Supreme Court Justice Stephen Breyer name-dropped Kim Kardashian during a case on Tuesday, as part of an argument concerning the legal definitions of fraud and theft.
The actual case in question is that of the appeal of Lawrence Shaw, who was convicted of bank fraud after transferring $300,000 to his account from his victim's. Shaw's attorneys argued that Shaw's conviction should be tossed, since the bank fraud statute requires their client to have possessed intent to cause the bank to lose money.
"Kardashian's thief, if there is one, believes that all that jewelry is insured. Indeed over-insured. So it's not theft?" Justice Breyer asked of defense attorney Koren Bell, implying that the scenario was indeed a theft.
He went on to ask whether a thief posing as a jewelry cleaner to steal Kardashian's jewelry shouldn't also be considered fraud — regardless of whether the thief knows the jewelry is insured or whether the hypothetical Kardashian suffered a monetary loss from the theft.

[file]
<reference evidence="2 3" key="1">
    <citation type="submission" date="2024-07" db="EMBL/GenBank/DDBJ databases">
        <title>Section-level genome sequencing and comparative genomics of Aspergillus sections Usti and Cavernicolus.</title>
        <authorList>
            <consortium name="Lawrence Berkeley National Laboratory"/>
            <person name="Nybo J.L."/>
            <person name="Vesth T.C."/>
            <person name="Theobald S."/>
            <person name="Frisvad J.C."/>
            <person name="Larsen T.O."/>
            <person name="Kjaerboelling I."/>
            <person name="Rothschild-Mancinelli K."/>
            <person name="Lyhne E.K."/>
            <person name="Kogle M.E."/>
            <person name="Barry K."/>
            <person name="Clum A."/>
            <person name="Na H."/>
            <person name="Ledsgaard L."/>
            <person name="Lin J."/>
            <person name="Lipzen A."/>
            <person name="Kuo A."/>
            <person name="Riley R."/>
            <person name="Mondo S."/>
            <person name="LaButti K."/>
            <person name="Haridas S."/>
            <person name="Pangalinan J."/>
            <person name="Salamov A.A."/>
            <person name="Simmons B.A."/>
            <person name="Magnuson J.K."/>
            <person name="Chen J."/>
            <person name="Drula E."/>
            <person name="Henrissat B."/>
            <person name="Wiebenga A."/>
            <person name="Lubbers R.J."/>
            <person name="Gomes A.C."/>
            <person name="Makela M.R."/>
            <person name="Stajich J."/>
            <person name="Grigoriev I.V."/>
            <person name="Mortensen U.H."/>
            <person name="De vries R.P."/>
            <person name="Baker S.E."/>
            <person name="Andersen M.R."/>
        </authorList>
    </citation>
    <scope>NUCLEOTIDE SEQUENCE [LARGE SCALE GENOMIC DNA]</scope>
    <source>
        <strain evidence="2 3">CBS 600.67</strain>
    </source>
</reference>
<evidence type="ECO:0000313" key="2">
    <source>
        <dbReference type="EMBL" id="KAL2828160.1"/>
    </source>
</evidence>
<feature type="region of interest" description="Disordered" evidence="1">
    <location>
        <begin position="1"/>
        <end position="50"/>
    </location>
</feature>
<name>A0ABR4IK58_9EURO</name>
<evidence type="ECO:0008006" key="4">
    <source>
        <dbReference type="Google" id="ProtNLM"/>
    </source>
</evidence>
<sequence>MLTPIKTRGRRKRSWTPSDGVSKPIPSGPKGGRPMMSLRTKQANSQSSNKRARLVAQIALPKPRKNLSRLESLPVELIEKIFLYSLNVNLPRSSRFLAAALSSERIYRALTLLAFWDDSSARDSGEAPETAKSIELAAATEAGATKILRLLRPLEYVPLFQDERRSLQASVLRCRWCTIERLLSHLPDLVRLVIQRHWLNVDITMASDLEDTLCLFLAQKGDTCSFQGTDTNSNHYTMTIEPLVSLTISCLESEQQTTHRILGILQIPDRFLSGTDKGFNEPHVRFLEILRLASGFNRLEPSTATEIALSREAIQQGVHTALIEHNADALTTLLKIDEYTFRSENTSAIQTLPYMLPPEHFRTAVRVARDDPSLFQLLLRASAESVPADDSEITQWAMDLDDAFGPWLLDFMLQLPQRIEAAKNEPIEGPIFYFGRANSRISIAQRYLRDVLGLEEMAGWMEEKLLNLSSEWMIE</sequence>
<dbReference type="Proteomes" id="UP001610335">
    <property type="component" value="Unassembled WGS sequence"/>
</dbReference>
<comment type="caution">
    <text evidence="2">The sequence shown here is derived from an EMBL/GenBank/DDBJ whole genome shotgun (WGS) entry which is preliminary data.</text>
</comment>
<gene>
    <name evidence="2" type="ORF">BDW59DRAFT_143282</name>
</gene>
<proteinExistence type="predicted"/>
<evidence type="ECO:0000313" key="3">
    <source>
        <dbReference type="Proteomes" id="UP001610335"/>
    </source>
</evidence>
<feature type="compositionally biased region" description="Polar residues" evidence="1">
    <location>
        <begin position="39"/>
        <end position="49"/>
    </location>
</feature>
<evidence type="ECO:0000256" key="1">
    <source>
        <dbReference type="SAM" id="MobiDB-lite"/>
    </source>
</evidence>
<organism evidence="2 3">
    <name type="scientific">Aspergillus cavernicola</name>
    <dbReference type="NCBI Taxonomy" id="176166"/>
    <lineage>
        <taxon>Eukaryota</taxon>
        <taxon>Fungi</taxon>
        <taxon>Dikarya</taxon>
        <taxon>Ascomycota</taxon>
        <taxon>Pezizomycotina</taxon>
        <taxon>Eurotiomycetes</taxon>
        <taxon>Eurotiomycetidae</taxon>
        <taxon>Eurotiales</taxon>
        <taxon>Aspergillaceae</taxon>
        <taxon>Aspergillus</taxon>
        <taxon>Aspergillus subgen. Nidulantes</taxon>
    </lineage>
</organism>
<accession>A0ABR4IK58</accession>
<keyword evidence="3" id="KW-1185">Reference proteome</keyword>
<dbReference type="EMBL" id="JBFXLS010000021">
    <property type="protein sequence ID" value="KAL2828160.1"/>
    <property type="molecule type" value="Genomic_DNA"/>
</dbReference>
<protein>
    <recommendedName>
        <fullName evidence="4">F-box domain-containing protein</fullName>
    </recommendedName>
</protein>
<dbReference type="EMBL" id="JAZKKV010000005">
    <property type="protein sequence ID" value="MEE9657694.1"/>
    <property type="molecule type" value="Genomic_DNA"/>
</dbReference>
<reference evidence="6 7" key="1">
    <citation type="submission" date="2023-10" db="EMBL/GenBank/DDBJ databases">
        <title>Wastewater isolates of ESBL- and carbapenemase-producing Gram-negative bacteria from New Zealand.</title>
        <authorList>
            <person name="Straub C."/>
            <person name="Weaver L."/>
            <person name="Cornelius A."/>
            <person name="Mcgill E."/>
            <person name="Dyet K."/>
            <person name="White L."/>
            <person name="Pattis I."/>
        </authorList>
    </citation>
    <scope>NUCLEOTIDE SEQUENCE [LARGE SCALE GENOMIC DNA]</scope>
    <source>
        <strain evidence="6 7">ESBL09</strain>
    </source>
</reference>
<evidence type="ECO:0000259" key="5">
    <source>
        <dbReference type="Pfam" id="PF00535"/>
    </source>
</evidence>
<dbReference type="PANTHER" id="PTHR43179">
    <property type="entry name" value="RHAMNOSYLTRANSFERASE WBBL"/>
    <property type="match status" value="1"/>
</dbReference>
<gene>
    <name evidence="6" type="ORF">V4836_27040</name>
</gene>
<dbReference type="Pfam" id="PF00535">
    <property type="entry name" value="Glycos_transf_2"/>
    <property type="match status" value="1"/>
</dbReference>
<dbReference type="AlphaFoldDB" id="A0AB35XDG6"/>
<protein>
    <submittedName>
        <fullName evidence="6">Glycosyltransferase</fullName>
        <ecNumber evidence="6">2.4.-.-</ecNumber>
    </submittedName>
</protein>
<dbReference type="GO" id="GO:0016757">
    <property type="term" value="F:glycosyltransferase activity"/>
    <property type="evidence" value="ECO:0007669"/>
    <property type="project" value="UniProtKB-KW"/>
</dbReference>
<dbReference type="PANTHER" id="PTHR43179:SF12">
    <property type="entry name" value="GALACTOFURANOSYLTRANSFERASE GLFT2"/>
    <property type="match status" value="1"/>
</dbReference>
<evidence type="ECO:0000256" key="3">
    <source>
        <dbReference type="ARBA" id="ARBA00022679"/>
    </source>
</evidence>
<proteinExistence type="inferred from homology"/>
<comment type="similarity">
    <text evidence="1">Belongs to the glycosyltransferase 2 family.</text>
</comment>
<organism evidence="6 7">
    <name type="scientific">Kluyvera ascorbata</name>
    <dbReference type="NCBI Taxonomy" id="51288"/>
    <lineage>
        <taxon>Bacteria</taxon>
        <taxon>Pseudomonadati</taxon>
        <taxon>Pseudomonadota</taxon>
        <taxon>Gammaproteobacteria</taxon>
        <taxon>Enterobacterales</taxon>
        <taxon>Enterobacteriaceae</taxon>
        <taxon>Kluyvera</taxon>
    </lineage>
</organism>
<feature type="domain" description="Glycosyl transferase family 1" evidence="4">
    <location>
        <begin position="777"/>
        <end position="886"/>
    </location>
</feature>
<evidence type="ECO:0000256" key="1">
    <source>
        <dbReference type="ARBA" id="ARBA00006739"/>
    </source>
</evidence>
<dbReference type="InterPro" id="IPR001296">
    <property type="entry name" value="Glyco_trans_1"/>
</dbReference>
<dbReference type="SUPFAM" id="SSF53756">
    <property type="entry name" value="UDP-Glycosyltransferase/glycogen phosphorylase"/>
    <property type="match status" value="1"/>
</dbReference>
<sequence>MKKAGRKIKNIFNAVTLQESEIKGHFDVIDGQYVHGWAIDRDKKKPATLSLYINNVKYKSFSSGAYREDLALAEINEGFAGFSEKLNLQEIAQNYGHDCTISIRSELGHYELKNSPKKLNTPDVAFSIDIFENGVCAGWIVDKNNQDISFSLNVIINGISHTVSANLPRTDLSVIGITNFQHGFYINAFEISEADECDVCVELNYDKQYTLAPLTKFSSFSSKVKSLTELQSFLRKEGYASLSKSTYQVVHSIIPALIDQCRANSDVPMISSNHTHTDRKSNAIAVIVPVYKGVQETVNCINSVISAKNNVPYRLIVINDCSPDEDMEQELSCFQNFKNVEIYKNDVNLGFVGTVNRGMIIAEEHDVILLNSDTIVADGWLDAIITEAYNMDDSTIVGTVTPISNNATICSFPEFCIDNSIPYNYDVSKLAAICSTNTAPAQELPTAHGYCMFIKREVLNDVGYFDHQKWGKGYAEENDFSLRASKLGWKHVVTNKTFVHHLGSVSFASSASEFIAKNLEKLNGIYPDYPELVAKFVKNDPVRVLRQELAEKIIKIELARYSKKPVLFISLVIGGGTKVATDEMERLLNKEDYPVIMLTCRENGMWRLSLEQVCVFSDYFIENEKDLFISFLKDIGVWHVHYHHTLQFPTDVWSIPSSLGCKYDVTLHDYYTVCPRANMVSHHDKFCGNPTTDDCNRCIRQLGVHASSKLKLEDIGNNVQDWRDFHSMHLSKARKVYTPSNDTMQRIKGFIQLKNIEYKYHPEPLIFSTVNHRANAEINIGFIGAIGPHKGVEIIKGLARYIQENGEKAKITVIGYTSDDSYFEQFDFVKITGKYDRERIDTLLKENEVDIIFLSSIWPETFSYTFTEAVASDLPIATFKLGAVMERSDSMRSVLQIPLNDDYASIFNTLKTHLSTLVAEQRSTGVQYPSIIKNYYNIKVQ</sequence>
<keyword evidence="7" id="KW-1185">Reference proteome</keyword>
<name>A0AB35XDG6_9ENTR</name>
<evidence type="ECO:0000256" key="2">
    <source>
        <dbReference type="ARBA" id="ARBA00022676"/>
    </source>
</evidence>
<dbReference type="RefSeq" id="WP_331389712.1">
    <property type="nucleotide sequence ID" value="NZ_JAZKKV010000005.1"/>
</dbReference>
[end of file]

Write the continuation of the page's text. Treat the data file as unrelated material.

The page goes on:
The scenario appeared to liken the fake jewelery cleaner to Shaw, who was able to steal the $300,000 by deceiving his victim's bank; Shaw had created a Paypal account in his victim's name, and linked it to the victim's account.
"I'm asking you, if the local person comes to the door and says, dear Miss Kardashian, I am your local jewelry cleaner. Please give me your jewelry. She does. And that's not fraud. He wanted to get the jewelry," he continued.
"I would have always thought from first year of law school, criminal law, that that was fraud, but perhaps I was wrong. So I would like you to explain it."
Reality TV star Kim Kardashian was robbed at gunpoint in her Paris hotel room on Sunday, according to French authorities and Kardashian's representative. The suspects allegedly made off with $10 million worth of her jewelry.
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